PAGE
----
For individuals not trained as electricians, understanding electrical wiring can sometimes be a challenge. Part of this is that the jargon used to describe electrical systems and their components requires a bit of background to understand properly. Electrical wires come in a large variety of sizes, as well as being made of different materials. You might see an electrical wire made of a single metal strand, or find that a “wire” contains a great number of small strands bundled together. Here I will attempt to explain why these variations exist, how to tell the differences between them, and what functions they serve.
The most obvious distinction you might notice in wiring is size. We refer to different wire sizes as being different gauge wire. For example, 12 gauge wire is thicker in diameter than 16 gauge wire, which is in turn thicker than 24 gauge wire. Choosing your gauge is a matter of balancing cost with effectiveness. Wiring with a thicker diameter (or lower gauge number) will have less resistance to electrical flow than thinner wire. Not only will this mean that less energy is lost over the length of transmission, but that more power can be transmitted safely. Lost energy doesn’t just mean a higher bill, this energy is normally released as heat. Attempting to transmit a large amount of energy through a thin wire will mean that a lot of heat is produced, potentially melting the wire, starting a fire, or causing other damage. Wire which has a larger diameter has the benefit of not only losing less of the energy it carries, but also being able to carry this energy more safely.
But it isn’t reasonable to make all wire as thick as possible. First, price must be considered. If you increase the diameter of a wire, the amount of metal used will go up dramatically. For copper wire, this can mean a major increase in cost, let alone when using more expensive materials such as gold or silver. Therefore, when possible, using higher gauge (thinner) wire can be a much more effective use of resources. When running a small circuit with a small expected power drain, a thinner wire will work nearly as well, but be much cheaper than a heftier alternative. Conversely, when running a circuit to a large piece of industrial machinery with large power demands, a lower gauge will be necessary, both to ensure safe power transmission and to prevent power losses.
Another thing which must be considered when deciding on wiring is what material to make the wire out of. Most metals are relatively ductile, which refers to their ability to stretch out when put under tension. This property allows them to be drawn out into wire. However, different metals have different other properties which make them more or less desirable for different circumstances. For example, copper has fairly low resistance, and is abundant enough that the costs are not too exorbitant for use as wiring. This makes it incredibly popular for use in many household and consumer electronics. Chances are, your household electrical system is nearly entirely made of copper wiring. The other quite common type of metal used in electrical systems is aluminum. While aluminum has higher resistance than copper, it is also much cheaper and lighter. Because it is so much cheaper and lighter, you can make it thicker to compensate for its increased resistance. In fact, an aluminum wire with equal resistance to a copper wire will be much lighter, even though it will also be much thicker. This makes it popular for use in situations where size is not a problem, but there might be large savings in cost or weight. For example, it is often used in overhead power lines.You can use quite thick wires on overhead lines without them getting in the way of anything, and the cheapness and lightness of aluminum make it ideal for this use.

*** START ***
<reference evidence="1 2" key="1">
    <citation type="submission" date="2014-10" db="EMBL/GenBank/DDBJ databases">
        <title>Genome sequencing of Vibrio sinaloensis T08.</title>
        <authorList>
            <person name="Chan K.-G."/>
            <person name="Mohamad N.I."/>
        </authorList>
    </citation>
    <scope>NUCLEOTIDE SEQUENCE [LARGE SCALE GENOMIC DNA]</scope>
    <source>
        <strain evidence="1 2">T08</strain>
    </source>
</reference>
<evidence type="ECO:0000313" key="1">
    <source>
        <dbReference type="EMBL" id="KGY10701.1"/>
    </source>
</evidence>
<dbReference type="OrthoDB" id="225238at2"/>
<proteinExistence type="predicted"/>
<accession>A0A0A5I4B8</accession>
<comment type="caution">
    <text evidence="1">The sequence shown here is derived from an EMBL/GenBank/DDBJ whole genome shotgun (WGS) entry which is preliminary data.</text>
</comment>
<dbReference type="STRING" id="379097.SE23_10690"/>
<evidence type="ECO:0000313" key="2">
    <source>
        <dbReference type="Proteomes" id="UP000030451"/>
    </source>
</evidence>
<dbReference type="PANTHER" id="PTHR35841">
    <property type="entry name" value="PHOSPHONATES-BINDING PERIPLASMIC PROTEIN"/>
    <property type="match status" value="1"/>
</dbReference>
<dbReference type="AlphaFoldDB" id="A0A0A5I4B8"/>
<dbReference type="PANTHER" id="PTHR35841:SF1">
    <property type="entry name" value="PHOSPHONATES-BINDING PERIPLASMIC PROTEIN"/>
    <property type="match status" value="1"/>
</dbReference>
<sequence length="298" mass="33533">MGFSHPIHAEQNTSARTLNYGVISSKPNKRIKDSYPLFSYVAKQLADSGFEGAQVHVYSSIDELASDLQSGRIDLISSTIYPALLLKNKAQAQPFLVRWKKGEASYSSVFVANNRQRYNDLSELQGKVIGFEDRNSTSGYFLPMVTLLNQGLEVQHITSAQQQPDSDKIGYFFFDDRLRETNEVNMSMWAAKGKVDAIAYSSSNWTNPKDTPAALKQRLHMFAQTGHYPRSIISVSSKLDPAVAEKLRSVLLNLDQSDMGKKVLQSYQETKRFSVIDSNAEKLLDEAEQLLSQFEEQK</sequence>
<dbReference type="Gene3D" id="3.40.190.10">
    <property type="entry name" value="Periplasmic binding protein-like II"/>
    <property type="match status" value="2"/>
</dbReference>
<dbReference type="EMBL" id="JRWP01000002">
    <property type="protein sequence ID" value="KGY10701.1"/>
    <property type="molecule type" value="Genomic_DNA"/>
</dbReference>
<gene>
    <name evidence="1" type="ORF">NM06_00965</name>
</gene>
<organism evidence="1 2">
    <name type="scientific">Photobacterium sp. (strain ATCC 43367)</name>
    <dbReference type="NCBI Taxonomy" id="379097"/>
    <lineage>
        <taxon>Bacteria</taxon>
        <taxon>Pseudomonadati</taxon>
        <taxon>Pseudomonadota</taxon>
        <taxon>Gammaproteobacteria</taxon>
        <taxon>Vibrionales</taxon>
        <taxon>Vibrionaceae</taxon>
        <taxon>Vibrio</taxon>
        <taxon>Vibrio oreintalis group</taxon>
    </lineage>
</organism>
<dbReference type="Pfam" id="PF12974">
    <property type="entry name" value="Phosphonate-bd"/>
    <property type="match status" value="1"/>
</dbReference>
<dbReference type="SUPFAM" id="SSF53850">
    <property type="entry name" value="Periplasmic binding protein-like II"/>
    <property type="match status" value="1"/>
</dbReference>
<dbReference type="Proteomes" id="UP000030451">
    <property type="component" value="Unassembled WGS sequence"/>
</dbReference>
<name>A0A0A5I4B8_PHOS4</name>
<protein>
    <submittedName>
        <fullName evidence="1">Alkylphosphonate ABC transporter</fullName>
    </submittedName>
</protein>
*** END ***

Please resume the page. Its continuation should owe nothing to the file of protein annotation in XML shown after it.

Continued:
There are a few other elements commonly used in wiring as well, although they are used much less frequently. Silver and gold are frequently used in electrical components, although their price limits their use. For example, gold resists oxidation, so can be incredibly useful in applications where electrical connection will need to be preserved despite exposure. Alternatively, sometimes high resistance is needed, and metals such as tungsten can be used.
Stranded or Solid
The final thing I will talk about here is the difference between stranded and single core wire. Stranded wire is made up of a large number of individual wires bundled together. Solid wire, on the other hand, has a single thick wire at its core. Solid wire has the advantage of durability and price. It is easier to manufacture, and uses a similar amount of raw material, so it will typically be cheaper. Additionally, it is less likely to suffer spontaneous failure if exposed to the elements or corrosion. However, it is also difficult to move. Stranded wire is much more useful in applications such as electronics with moving pieces, where it will be required to flex and bend regularly. The strands can slide against one another, decreasing the overall stress on the wire during this movement.